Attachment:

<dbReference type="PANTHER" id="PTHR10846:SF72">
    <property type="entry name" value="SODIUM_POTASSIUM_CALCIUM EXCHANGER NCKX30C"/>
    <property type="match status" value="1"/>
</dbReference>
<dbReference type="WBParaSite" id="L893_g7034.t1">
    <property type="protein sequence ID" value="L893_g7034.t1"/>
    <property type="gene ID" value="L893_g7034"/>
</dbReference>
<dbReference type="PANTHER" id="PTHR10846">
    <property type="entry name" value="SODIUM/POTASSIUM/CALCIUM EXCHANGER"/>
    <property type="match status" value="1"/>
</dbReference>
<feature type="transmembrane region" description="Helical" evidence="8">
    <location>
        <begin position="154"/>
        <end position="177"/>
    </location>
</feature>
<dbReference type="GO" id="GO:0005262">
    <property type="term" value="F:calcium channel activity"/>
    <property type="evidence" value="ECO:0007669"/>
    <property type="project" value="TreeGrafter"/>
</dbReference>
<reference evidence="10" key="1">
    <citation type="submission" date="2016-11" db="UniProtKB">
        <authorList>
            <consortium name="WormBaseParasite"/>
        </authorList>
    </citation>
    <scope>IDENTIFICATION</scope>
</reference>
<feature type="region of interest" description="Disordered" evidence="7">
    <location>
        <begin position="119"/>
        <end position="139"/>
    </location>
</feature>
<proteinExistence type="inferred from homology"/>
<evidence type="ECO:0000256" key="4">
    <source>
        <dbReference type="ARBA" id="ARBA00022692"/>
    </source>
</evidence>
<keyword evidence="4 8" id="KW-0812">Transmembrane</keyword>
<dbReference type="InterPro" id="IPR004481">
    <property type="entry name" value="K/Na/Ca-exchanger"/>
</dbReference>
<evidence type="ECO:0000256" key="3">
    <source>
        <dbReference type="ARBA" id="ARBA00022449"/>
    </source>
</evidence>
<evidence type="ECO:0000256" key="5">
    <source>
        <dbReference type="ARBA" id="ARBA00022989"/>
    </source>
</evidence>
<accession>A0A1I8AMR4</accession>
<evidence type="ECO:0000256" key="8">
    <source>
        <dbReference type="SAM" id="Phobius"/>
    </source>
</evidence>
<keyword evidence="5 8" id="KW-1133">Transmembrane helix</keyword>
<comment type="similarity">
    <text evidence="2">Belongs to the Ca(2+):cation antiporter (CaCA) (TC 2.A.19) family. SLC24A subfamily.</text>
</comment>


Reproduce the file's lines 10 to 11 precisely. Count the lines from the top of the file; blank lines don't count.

    <property type="entry name" value="SODIUM/POTASSIUM/CALCIUM EXCHANGER"/>
    <property type="match status" value="1"/>